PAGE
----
If you want to know the “state” of our State Parks? Just Google “State Park Budget Cuts”, and you will see how bad it really is.

Headlines Read like this:

  • Schwarzenegger Would Close 220 State Parks To Cut Deficit
  • Budget cuts threaten Palomar Mountain State Park
  • Budget cuts to close Bonny Lake State Park offices
  • Budget cuts whomp Georgia’s parks
  • State after State are closing State Parks, or cutting funding. That means no one is maintaining them. In recent years I’ve noticed that some of my local State Parks that were once really nice, now looking tired. Overgrowth, and trails looking like no one has been there for years. This all leads to one question. Will our local State Parks survive? And who is going to manage them?

    Just recently the San Francisco Chronical reported nearly 50 parks, beaches and historic sites in the greater Bay Area region, including Mount Tamalpais, Angel Island and Big Sur, would close under a draft plan outlining how California’s 279 parks would be affected by Gov. Arnold Schwarzenegger’s proposed budget cuts.

    Our State Parks provide an oasis for families and outdoor enthusiasts to take part in nature. It doesn’t matter if you are a backpacker, or a weekend camper, State Parks offer a chance to recharge your batteries, reconnect with your family, or just enjoy the sounds of nature. They offer a little something for everyone. Without them, we loose a part of our earth. We loose a part of our connection with the outdoors. Yes, it takes money to run them. But the whole Appalachian Trail is managed by Volunteers. If the problem is money, than the solution has to be maintaining our parks with volunteers, or at least put a call out. Remember that State Parks bring an economic value to local towns and municipalities. People buy goods and services to enjoy our parks. Govenors around the U.S should take a leadership role to put a call out before they just close them.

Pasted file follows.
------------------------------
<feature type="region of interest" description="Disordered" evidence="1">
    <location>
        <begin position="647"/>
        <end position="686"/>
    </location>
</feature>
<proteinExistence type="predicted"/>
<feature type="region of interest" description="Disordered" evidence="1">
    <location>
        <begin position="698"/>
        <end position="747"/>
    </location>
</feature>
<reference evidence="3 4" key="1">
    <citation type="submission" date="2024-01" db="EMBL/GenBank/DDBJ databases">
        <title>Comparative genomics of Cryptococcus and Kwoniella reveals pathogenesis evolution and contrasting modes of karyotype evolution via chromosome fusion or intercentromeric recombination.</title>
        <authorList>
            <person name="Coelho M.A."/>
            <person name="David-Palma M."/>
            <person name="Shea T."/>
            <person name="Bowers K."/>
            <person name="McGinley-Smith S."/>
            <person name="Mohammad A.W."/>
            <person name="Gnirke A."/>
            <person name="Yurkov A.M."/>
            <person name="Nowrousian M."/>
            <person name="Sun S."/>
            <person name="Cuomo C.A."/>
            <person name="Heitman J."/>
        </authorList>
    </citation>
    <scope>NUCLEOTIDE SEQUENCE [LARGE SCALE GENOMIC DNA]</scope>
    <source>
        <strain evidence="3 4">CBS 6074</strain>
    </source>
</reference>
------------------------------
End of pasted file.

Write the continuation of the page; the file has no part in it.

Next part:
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    In Illinois for example:

  • An estimated 44 million people visit Illinois state parks and other state sites annually.
  • Those visitors spend an estimated $500 million in local economies each year.
  • That spending results in an estimated $790 million in overall economic impact supporting nearly 8,500 jobs through out the state.
  • Closing State Parks hurts us all. Call your State Representatives, or the Govenors office and voice your opposition. Whether you live in California, Virginia, Minnasota,Illinois, or pick any State, budget cuts will force State Parks to close. We need your voice!

    Some sites that you can go to:

    http://www.savestateparks.org/

    http://www.standingupforillinois.org/saveourparks/index.php

    http://www.petitiononline.com/WASHPARK/

    You get the idea. There are sites all around in YOUR State to have a voice. Get involved and voice your opposition to closing our beautiful State Parks.

    See You on the Trail

    Editor

    Feel free to contact me at any time. Started Backpacking in 2003 and have never looked back. My all time favorite hike was last April when I hiked the Sycamore Wilderness Canyon. No trails, no signs, just wilderness and a 3,000 foot steep drop into the Canyon. I ran out of water my third day. Why? There was no water in the Canyon. You can check out my video on the "backpacker.tv" page. Thanks for dropping by.

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